The following is from Katharine Kilalea's novel, OK, Mr. Field. Mr. Field, a concert pianist who injures his hand in an accident, moves to a mysterious house with his wife and begins to fear that he is losing his mind. Katharine Kilalea grew up in South Africa and now lives in London. Her poetry collection, One Eye'd Leigh, was shortlisted for the Costa Poetry Award and longlisted for the International Dylan Thomas Prize.
I woke to several different noises, something being picked up and put down, a tap being turned on and off. What time is it? I said. It’s 4 a.m., said Mim. For a moment she was silhouetted in the bathroom door before the light went off and she was reabsorbed into the dark. Outside, the sky was so black that when I looked at it I was looking at nothing but my memory of the sky. Were it not for the moon shining through the narrow band of windows, I couldn’t say whether my eyes were closed or open.
The church bells rang four times down in the bay. I stuck my foot out from under the covers and tried to sleep, but my head was full of nighttime voices overtaking and interrupting one another so it sounded like there were many voices talking at once though really it was just the same voice repeating the same few meaningless questions—What month is it? Clytemnestra? Who was Tchaikovsky’s son?—which, in any case, were impossible to answer since each one seemed to dissolve the moment it caught my attention.
Lying there, the quiet was disturbed by the sound of Mim’s footsteps toing and froing on the ceiling above me. You’re too sensitive, said a voice inside my head. It’s just Mim, walking. So I rolled over and closed my eyes but on my side the sound of her footsteps dropped down in a straight line from the ceiling into my ear where, having penetrated my head, they made a right turn and took root in my sternum before infecting my heart, which started beating louder and faster than before. Relax, I told my heart, there’s nothing to worry about. But of course a heart doesn’t understand human language and the only way to still it is by force, which I did, wrapping my arms tightly over my chest, though each time I drifted off my grip relaxed and the thudding, unsuppressed, would startle me awake again. Don’t just lie there, the voice said. Why don’t you do something? Why don’t you find her and ask her what the matter is?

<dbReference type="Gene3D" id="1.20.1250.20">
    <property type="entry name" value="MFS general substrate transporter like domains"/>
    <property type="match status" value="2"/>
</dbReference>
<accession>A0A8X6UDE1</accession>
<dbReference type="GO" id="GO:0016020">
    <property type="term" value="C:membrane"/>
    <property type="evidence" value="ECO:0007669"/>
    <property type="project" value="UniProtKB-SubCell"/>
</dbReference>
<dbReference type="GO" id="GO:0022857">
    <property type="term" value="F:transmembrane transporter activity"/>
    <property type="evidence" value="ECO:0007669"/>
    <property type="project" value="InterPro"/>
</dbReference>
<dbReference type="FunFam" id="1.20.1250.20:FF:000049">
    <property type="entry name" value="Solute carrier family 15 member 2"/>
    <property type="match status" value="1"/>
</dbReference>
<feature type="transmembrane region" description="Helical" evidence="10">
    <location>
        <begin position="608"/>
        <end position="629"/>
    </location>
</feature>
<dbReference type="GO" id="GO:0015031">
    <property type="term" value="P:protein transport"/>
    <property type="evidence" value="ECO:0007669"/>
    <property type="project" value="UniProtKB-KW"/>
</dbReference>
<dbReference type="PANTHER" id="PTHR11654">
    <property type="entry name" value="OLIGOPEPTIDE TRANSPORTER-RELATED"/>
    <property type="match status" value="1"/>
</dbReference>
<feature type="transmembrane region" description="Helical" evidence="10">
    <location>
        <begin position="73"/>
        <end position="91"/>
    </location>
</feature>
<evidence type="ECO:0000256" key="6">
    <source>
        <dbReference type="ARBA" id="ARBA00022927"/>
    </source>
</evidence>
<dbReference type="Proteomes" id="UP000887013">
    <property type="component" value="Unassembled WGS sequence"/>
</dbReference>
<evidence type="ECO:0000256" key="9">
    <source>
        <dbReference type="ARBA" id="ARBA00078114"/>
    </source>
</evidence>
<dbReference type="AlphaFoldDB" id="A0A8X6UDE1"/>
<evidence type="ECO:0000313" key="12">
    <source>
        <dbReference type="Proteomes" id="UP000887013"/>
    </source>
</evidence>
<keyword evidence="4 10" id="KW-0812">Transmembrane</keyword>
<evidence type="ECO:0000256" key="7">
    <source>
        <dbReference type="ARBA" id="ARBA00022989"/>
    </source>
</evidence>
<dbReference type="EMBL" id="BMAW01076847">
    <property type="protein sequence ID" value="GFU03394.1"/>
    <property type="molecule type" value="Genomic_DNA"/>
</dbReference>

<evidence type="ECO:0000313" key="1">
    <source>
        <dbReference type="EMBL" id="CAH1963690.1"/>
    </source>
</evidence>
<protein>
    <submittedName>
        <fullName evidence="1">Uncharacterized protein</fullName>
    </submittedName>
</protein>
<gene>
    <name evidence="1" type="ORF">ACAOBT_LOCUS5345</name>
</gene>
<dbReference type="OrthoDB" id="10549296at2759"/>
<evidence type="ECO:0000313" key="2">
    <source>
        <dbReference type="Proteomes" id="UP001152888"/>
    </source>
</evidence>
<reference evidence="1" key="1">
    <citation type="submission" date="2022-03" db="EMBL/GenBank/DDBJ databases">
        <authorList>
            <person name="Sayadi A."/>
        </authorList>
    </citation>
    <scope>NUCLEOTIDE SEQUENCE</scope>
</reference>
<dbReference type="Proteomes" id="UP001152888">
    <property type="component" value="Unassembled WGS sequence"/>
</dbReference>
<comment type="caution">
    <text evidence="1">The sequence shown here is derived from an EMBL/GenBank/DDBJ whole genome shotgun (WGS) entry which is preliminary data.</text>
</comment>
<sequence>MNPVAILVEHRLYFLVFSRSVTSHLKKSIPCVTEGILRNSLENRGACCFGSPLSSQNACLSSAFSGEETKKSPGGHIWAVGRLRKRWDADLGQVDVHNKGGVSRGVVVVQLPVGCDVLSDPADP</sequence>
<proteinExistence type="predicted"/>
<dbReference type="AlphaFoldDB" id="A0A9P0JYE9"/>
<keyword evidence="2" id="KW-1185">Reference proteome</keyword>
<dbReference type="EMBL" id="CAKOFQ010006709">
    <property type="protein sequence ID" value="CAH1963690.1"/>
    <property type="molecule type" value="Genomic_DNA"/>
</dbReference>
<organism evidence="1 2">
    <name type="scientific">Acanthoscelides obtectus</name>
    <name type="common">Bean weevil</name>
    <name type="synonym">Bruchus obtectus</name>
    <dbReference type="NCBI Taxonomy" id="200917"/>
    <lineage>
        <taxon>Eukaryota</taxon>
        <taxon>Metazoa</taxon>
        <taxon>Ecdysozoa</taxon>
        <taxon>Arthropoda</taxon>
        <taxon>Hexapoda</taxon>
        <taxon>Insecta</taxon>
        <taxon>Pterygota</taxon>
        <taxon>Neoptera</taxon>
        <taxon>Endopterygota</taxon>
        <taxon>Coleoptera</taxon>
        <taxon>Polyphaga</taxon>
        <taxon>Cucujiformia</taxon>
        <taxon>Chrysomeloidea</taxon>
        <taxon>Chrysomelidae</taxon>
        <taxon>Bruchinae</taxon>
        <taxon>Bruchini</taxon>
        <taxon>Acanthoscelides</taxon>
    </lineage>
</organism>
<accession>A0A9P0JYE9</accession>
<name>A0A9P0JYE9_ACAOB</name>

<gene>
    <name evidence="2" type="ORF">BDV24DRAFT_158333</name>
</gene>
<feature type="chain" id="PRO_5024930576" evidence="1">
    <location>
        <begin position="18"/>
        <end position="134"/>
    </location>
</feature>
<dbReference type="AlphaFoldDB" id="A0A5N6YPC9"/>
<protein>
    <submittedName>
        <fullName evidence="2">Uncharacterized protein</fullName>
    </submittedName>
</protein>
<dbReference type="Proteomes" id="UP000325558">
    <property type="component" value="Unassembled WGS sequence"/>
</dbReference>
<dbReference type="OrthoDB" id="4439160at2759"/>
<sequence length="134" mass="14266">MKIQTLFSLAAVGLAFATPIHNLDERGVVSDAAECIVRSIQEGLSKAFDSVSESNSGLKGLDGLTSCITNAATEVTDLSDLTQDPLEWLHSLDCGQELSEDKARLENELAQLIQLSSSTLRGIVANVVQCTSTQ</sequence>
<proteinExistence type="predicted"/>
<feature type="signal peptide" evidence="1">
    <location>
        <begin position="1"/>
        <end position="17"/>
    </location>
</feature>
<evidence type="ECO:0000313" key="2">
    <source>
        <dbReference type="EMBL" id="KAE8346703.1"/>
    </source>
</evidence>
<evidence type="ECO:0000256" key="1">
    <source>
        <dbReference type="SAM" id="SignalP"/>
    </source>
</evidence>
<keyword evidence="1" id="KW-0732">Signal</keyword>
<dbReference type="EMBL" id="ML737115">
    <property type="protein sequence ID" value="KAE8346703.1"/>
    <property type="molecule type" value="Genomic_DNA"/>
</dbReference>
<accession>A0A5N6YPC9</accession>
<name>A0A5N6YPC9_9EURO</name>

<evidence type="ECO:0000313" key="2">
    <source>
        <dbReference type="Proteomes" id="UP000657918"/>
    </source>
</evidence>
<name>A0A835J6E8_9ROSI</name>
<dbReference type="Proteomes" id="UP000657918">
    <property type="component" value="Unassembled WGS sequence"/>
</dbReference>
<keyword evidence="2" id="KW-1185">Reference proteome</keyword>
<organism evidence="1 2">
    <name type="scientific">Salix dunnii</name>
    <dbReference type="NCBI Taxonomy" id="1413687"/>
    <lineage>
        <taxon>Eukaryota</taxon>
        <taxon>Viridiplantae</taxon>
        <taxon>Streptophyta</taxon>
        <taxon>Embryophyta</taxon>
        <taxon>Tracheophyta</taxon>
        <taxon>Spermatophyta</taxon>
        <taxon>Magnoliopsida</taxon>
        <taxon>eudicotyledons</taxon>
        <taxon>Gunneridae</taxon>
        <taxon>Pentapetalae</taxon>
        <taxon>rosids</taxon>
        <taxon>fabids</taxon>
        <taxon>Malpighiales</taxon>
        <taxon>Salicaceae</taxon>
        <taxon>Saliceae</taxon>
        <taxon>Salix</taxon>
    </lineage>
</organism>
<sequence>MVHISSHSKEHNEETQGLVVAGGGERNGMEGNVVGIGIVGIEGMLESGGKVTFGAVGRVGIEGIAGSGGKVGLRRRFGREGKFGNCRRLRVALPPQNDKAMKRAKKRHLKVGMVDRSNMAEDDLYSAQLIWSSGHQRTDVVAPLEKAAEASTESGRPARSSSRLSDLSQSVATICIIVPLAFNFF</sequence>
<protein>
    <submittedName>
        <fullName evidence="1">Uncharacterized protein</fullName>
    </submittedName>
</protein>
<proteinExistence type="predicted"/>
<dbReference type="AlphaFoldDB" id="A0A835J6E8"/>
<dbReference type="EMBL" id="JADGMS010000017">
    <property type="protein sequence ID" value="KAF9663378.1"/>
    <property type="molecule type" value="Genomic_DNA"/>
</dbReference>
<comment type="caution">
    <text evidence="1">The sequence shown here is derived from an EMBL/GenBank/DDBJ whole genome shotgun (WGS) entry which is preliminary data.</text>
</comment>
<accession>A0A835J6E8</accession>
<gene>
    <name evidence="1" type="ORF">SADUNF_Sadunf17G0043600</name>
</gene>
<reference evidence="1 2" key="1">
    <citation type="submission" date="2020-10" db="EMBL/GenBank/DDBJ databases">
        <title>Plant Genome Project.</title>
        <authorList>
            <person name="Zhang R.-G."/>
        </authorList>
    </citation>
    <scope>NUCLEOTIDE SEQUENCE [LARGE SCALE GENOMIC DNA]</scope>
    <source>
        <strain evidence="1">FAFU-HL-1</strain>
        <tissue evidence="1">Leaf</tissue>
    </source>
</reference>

Because sometimes, I thought, it’s better not to know.
I must eventually have grown immune to Mim’s pacing because the church bells rang five times in the bay but by six o’clock they’d been incorporated into a dream in which I, in a concert hall, was about to premiere a concerto by a celebrated composer. The orchestra had already started but I was waiting for the conductor to bring me in, which presently he did, gesturing at me with his baton. I put my hands on the piano but when I looked up at the score all I saw was a jar of peanut butter. The next page had no musical notation either, just more pictures of peanut butter. Don’t just sit there, the conductor hissed. Do something! So I took my hands off the piano again and said, Peanut butter. And then, because what else was there to do, I said, Peanut butter again. Peanut butter, peanut butter, peanut butter . . . I said. And the orchestra, lowering their instruments, started chanting, Peanut butter, peanut butter, peanut butter . . . too.
“Relax, I told my heart, there’s nothing to worry about. But of course a heart doesn’t understand human language and the only way to still it is by force, which I did, wrapping my arms tightly over my chest, though each time I drifted off my grip relaxed and the thudding, unsuppressed, would startle me awake again.”